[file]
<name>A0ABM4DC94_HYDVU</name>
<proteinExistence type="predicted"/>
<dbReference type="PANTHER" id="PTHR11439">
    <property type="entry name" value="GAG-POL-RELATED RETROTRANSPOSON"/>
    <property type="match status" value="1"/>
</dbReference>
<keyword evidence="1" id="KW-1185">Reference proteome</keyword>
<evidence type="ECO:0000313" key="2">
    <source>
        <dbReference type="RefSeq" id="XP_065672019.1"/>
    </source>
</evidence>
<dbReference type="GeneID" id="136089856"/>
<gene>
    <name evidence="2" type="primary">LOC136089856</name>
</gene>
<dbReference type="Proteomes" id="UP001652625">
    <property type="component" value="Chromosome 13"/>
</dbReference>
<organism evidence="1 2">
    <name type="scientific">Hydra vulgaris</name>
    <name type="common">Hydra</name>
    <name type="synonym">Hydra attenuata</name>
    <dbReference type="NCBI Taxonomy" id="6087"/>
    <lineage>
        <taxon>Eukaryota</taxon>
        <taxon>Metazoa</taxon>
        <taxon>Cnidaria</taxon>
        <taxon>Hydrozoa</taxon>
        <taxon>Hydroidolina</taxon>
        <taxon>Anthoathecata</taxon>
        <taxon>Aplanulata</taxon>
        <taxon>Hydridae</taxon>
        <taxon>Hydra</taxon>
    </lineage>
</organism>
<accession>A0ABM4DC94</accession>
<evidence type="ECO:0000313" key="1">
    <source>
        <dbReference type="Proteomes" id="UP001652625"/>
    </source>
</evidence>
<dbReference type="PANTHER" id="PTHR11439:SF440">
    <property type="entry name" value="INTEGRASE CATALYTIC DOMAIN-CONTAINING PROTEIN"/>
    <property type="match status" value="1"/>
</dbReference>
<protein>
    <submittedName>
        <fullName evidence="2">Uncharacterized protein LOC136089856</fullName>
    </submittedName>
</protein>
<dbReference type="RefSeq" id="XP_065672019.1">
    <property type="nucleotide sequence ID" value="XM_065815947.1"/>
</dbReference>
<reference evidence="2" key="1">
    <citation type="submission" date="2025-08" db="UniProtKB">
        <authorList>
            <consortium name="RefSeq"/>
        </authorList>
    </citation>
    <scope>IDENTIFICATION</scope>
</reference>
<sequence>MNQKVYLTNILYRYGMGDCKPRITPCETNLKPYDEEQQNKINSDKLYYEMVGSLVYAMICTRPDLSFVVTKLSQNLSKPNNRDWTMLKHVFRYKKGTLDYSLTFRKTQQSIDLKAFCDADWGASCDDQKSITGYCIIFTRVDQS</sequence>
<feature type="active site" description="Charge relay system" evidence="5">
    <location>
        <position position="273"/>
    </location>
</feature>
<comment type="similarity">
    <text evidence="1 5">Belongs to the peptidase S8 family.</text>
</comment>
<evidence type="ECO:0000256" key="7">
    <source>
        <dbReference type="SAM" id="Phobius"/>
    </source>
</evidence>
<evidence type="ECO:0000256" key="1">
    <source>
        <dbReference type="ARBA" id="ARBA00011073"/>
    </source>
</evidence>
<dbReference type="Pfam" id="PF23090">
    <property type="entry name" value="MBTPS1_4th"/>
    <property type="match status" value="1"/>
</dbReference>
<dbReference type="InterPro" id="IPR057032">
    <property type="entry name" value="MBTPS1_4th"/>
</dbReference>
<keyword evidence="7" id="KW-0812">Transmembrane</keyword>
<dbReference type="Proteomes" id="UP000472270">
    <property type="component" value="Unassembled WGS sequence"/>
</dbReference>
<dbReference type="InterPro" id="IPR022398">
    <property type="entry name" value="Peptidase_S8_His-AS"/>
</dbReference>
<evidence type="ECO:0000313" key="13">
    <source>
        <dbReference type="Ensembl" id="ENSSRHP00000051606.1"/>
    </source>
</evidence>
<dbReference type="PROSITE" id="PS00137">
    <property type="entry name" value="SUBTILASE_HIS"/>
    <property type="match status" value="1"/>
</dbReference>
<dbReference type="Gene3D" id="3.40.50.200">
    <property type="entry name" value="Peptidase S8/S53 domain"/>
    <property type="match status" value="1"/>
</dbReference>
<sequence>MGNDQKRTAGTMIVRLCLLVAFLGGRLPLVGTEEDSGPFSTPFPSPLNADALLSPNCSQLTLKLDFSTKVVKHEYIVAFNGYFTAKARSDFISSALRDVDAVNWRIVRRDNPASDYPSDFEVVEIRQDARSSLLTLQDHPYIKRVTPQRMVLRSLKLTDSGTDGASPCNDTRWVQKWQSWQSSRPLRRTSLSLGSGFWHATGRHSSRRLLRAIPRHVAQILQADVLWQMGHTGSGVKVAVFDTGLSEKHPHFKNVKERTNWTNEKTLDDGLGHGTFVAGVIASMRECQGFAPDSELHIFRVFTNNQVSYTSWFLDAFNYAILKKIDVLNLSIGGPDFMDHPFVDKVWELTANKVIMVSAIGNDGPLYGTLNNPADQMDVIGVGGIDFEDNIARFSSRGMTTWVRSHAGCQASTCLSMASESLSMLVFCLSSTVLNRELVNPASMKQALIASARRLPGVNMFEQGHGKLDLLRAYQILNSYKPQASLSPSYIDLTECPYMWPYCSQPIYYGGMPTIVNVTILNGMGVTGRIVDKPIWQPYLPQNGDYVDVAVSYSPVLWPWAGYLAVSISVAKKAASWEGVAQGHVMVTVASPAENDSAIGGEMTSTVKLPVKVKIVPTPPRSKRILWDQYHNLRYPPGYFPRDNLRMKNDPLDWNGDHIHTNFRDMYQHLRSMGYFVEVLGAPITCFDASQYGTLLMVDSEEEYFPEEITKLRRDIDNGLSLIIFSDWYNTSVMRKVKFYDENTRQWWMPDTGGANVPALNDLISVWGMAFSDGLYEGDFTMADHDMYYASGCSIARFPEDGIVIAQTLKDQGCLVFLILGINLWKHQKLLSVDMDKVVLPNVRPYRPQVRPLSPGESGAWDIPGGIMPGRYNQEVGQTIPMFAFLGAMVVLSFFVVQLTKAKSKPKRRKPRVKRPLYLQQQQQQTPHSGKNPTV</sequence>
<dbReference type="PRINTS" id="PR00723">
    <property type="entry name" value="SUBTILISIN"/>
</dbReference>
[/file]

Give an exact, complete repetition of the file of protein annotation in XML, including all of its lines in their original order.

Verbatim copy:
<name>A0ABM4DC94_HYDVU</name>
<proteinExistence type="predicted"/>
<dbReference type="PANTHER" id="PTHR11439">
    <property type="entry name" value="GAG-POL-RELATED RETROTRANSPOSON"/>
    <property type="match status" value="1"/>
</dbReference>
<keyword evidence="1" id="KW-1185">Reference proteome</keyword>
<evidence type="ECO:0000313" key="2">
    <source>
        <dbReference type="RefSeq" id="XP_065672019.1"/>
    </source>
</evidence>
<dbReference type="GeneID" id="136089856"/>
<gene>
    <name evidence="2" type="primary">LOC136089856</name>
</gene>
<dbReference type="Proteomes" id="UP001652625">
    <property type="component" value="Chromosome 13"/>
</dbReference>
<organism evidence="1 2">
    <name type="scientific">Hydra vulgaris</name>
    <name type="common">Hydra</name>
    <name type="synonym">Hydra attenuata</name>
    <dbReference type="NCBI Taxonomy" id="6087"/>
    <lineage>
        <taxon>Eukaryota</taxon>
        <taxon>Metazoa</taxon>
        <taxon>Cnidaria</taxon>
        <taxon>Hydrozoa</taxon>
        <taxon>Hydroidolina</taxon>
        <taxon>Anthoathecata</taxon>
        <taxon>Aplanulata</taxon>
        <taxon>Hydridae</taxon>
        <taxon>Hydra</taxon>
    </lineage>
</organism>
<accession>A0ABM4DC94</accession>
<evidence type="ECO:0000313" key="1">
    <source>
        <dbReference type="Proteomes" id="UP001652625"/>
    </source>
</evidence>
<dbReference type="PANTHER" id="PTHR11439:SF440">
    <property type="entry name" value="INTEGRASE CATALYTIC DOMAIN-CONTAINING PROTEIN"/>
    <property type="match status" value="1"/>
</dbReference>
<protein>
    <submittedName>
        <fullName evidence="2">Uncharacterized protein LOC136089856</fullName>
    </submittedName>
</protein>
<dbReference type="RefSeq" id="XP_065672019.1">
    <property type="nucleotide sequence ID" value="XM_065815947.1"/>
</dbReference>
<reference evidence="2" key="1">
    <citation type="submission" date="2025-08" db="UniProtKB">
        <authorList>
            <consortium name="RefSeq"/>
        </authorList>
    </citation>
    <scope>IDENTIFICATION</scope>
</reference>
<sequence>MNQKVYLTNILYRYGMGDCKPRITPCETNLKPYDEEQQNKINSDKLYYEMVGSLVYAMICTRPDLSFVVTKLSQNLSKPNNRDWTMLKHVFRYKKGTLDYSLTFRKTQQSIDLKAFCDADWGASCDDQKSITGYCIIFTRVDQS</sequence>
<feature type="active site" description="Charge relay system" evidence="5">
    <location>
        <position position="273"/>
    </location>
</feature>
<comment type="similarity">
    <text evidence="1 5">Belongs to the peptidase S8 family.</text>
</comment>
<evidence type="ECO:0000256" key="7">
    <source>
        <dbReference type="SAM" id="Phobius"/>
    </source>
</evidence>
<evidence type="ECO:0000256" key="1">
    <source>
        <dbReference type="ARBA" id="ARBA00011073"/>
    </source>
</evidence>
<dbReference type="Pfam" id="PF23090">
    <property type="entry name" value="MBTPS1_4th"/>
    <property type="match status" value="1"/>
</dbReference>
<dbReference type="InterPro" id="IPR057032">
    <property type="entry name" value="MBTPS1_4th"/>
</dbReference>
<keyword evidence="7" id="KW-0812">Transmembrane</keyword>
<dbReference type="Proteomes" id="UP000472270">
    <property type="component" value="Unassembled WGS sequence"/>
</dbReference>
<dbReference type="InterPro" id="IPR022398">
    <property type="entry name" value="Peptidase_S8_His-AS"/>
</dbReference>
<evidence type="ECO:0000313" key="13">
    <source>
        <dbReference type="Ensembl" id="ENSSRHP00000051606.1"/>
    </source>
</evidence>
<dbReference type="PROSITE" id="PS00137">
    <property type="entry name" value="SUBTILASE_HIS"/>
    <property type="match status" value="1"/>
</dbReference>
<dbReference type="Gene3D" id="3.40.50.200">
    <property type="entry name" value="Peptidase S8/S53 domain"/>
    <property type="match status" value="1"/>
</dbReference>
<sequence>MGNDQKRTAGTMIVRLCLLVAFLGGRLPLVGTEEDSGPFSTPFPSPLNADALLSPNCSQLTLKLDFSTKVVKHEYIVAFNGYFTAKARSDFISSALRDVDAVNWRIVRRDNPASDYPSDFEVVEIRQDARSSLLTLQDHPYIKRVTPQRMVLRSLKLTDSGTDGASPCNDTRWVQKWQSWQSSRPLRRTSLSLGSGFWHATGRHSSRRLLRAIPRHVAQILQADVLWQMGHTGSGVKVAVFDTGLSEKHPHFKNVKERTNWTNEKTLDDGLGHGTFVAGVIASMRECQGFAPDSELHIFRVFTNNQVSYTSWFLDAFNYAILKKIDVLNLSIGGPDFMDHPFVDKVWELTANKVIMVSAIGNDGPLYGTLNNPADQMDVIGVGGIDFEDNIARFSSRGMTTWVRSHAGCQASTCLSMASESLSMLVFCLSSTVLNRELVNPASMKQALIASARRLPGVNMFEQGHGKLDLLRAYQILNSYKPQASLSPSYIDLTECPYMWPYCSQPIYYGGMPTIVNVTILNGMGVTGRIVDKPIWQPYLPQNGDYVDVAVSYSPVLWPWAGYLAVSISVAKKAASWEGVAQGHVMVTVASPAENDSAIGGEMTSTVKLPVKVKIVPTPPRSKRILWDQYHNLRYPPGYFPRDNLRMKNDPLDWNGDHIHTNFRDMYQHLRSMGYFVEVLGAPITCFDASQYGTLLMVDSEEEYFPEEITKLRRDIDNGLSLIIFSDWYNTSVMRKVKFYDENTRQWWMPDTGGANVPALNDLISVWGMAFSDGLYEGDFTMADHDMYYASGCSIARFPEDGIVIAQTLKDQGCLVFLILGINLWKHQKLLSVDMDKVVLPNVRPYRPQVRPLSPGESGAWDIPGGIMPGRYNQEVGQTIPMFAFLGAMVVLSFFVVQLTKAKSKPKRRKPRVKRPLYLQQQQQQTPHSGKNPTV</sequence>
<dbReference type="PRINTS" id="PR00723">
    <property type="entry name" value="SUBTILISIN"/>
</dbReference>